In an age over-saturated with slick American teen drama series with a supernatural theme – many still characterised by the enduring influence of BUFFY and all of them hoping to be as long running as SUPERNATURAL – HEARTLESS is a distinctively Danish take on the form. Played commendably straight and without the smart-arse, self-aware humour that tends to dominate its U.S. equivalents, it’s an absorbing, if sometimes ponderous, eight-episode serial that has scope for further seasons.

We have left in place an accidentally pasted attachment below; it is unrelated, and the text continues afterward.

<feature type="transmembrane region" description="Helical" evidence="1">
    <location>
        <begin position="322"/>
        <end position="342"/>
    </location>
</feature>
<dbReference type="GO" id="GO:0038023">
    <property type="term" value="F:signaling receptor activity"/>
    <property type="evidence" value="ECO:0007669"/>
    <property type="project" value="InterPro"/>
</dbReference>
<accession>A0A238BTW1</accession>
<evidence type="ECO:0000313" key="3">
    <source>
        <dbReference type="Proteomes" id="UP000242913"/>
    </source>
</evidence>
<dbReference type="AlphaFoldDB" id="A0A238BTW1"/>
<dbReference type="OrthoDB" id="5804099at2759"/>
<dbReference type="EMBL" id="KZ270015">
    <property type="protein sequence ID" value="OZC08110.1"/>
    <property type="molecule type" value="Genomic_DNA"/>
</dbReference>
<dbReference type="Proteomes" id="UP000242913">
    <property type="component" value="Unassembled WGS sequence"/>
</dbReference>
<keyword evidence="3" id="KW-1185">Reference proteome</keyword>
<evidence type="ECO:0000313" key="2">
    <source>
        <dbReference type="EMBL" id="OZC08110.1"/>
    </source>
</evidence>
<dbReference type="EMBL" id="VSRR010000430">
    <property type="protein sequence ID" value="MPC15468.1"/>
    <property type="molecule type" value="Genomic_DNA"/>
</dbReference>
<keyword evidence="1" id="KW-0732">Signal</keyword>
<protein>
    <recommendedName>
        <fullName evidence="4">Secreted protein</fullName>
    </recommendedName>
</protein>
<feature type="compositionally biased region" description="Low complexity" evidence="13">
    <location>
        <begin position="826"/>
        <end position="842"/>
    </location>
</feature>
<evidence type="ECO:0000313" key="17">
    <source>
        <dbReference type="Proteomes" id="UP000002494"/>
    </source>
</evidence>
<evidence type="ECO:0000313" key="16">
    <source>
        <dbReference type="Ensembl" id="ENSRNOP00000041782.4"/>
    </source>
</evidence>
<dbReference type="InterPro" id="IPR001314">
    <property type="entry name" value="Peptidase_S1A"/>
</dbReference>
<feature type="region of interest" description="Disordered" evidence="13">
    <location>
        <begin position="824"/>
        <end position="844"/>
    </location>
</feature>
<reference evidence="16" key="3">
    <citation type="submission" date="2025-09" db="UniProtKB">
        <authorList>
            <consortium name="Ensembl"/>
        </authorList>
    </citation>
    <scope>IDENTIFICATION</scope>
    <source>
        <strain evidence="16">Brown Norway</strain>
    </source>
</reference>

In the early going of episode one, we witness photogenic teen twins Sofie (Julie Zangenberg) and Sebastian (Sebastian Jessen) luring and feeding in an almost vampiric fashion from an unfortunate young man in a nightclub who, as a result of their necessary act, promptly bursts into flames. The siblings have to feed on the life force of other people in order to survive and fatal consequences result if their feeding reaches a certain level. Sebastian, the more sensitive of the duo, wrestles with his own conscience of their activities, and together the twins set out to find out who and what they really are. They revisit the orphanage from which they originally ran away as infants, and discover that their mother attended an ultra-strict, rural boarding school. Joining as second year students, they learn about the dark history of the school itself – with the sadistic modern hierarchy carrying on old traditions of persecution and torture - and its inextricable links to their own bloodline.